by Sara Graham
With exceptional seafood options like this, it's hard to believe St. Louis is hundreds of miles from the sea. These ten restaurants offer land-locked seafood lovers the variety of fresh and flavorful dishes one often associates with coastal towns just steps away from an ocean full of fish. No need to travel, we've got everything you need right here.
See also: The 10 Best Sushi Bars in St. Louis
The Peacemaker Lobster & Crab Co. (1831 Sidney Street; 314-772-8858)
The Peacemaker Lobster & Crab Co., which opened to much acclaim just last week, is the creation of Sidney Street Café chef and owner Kevin Nashan. The menu was inspired by Nashan's time spent cooking and living in New Orleans and his travels in Maine. The restaurant takes its name from its signature dish, "The Peacemaker" — a fried oyster version of the New Orleans po' boy sandwich made from a hollowed loaf of French bread that is buttered and filled with fried oysters and finished with lemon juice and pickles. Additional menu items include steamed blue crab, seafood boils, chowders, gumbos and a raw bar with crudos and oysters from the Gulf and Atlantic ocean.
DeMun Oyster Bar (740 DeMun Avenue; 314-725-0322)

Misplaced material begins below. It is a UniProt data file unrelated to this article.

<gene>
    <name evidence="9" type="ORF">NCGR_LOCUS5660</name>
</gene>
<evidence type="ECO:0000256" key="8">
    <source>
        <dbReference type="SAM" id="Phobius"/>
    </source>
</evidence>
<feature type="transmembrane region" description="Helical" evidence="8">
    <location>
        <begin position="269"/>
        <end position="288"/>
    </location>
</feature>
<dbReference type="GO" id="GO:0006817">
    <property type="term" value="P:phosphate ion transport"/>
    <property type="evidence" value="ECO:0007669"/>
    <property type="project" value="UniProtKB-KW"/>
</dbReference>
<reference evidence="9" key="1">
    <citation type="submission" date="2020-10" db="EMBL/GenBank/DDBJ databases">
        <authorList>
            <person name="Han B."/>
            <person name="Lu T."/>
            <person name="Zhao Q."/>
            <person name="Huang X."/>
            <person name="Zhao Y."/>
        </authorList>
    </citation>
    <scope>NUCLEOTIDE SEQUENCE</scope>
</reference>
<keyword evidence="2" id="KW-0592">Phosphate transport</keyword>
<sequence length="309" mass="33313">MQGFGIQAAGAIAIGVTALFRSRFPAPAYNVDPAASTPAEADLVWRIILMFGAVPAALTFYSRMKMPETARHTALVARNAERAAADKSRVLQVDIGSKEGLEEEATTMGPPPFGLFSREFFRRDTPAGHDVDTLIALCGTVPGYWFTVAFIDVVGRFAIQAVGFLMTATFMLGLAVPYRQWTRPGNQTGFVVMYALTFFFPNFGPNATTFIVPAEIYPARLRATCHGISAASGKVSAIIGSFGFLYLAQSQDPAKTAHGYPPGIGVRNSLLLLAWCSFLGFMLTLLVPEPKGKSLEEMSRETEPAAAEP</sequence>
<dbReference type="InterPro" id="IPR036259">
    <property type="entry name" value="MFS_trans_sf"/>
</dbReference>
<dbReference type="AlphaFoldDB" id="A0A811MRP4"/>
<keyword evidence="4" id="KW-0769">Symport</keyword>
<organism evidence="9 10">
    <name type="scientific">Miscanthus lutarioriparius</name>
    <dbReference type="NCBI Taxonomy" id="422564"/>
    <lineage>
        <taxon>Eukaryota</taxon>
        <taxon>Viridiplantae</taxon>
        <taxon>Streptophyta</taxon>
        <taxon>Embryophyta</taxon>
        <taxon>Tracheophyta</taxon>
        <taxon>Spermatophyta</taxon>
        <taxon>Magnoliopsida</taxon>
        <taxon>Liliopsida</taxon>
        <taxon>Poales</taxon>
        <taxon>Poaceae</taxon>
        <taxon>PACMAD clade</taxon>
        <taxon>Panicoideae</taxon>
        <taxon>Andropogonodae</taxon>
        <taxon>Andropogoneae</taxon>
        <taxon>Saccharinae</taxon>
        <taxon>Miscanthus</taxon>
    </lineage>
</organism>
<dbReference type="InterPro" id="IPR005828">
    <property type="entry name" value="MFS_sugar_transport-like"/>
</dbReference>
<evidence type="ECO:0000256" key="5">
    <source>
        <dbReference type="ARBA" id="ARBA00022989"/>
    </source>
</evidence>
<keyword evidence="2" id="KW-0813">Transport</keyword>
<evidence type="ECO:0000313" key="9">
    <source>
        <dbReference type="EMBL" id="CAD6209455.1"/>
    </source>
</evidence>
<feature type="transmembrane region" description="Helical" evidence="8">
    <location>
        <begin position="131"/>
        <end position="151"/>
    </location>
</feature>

If you're craving oysters, the DeMun Oyster Bar is the perfect spot to indulge in the creamy, sweet mollusks of the Pacific Northwest including the popular Kumamoto oyster and, when available, the coveted Olympia oyster. The selection changes daily according to the day's fresh delivery. For the uninitiated, a good way to dive in might be the oyster combination platter which offers three oysters to try — one fried, one grilled and one raw. Other menu items include a hearty oyster stew, stuffed oysters, mussels, clams, crab cakes, grilled salmon, ribeye and pasta. The quaint French bistro décor adds the perfect touch of pearly elegance.
Oceano Bistro (44 North Brentwood Boulevard; 314-721-9400)
With more than twenty seafood items on the menu (and just a few each from land —chicken, tenderloin and a pork chop), Oceano is a celebration of all things from the sea. The menu takes its cue from flavors that have stood the test of time from coastal cities around the globe and features many mouth-watering dishes not found anywhere else in St. Louis: spiced south pacific big eye tuna, fennel-dusted and seared scallops, walleye, steamed shellfish soffrito, grilled branzino and a red chili rock shrimp chop salad, just to name a few.
Vin de Set (2017 Chouteau Avenue; 314-241-8989)
Vin de Set's French-American menu already includes a wealth of seafood dishes, such as spicy crab beignets, pan seared sea scallops, bouillabaisse and corn battered Troutdale trout. Thursdays, though, are a special day for seafood lovers. Executive Chef Ryan Buettner has partnered with Bob's Seafood to have whole fresh fish flown in every week for an open air, European-style seafood market held spring through fall. Diners can choose between whole fish, prawns or oysters and have them grilled to order right in front of you. Each week's fresh catch is listed on Vin de Set's Facebook page by 11 a.m. every Thursday morning.
Cielo Restaurant & Bar (999 North 2nd Street; 314-881-2105)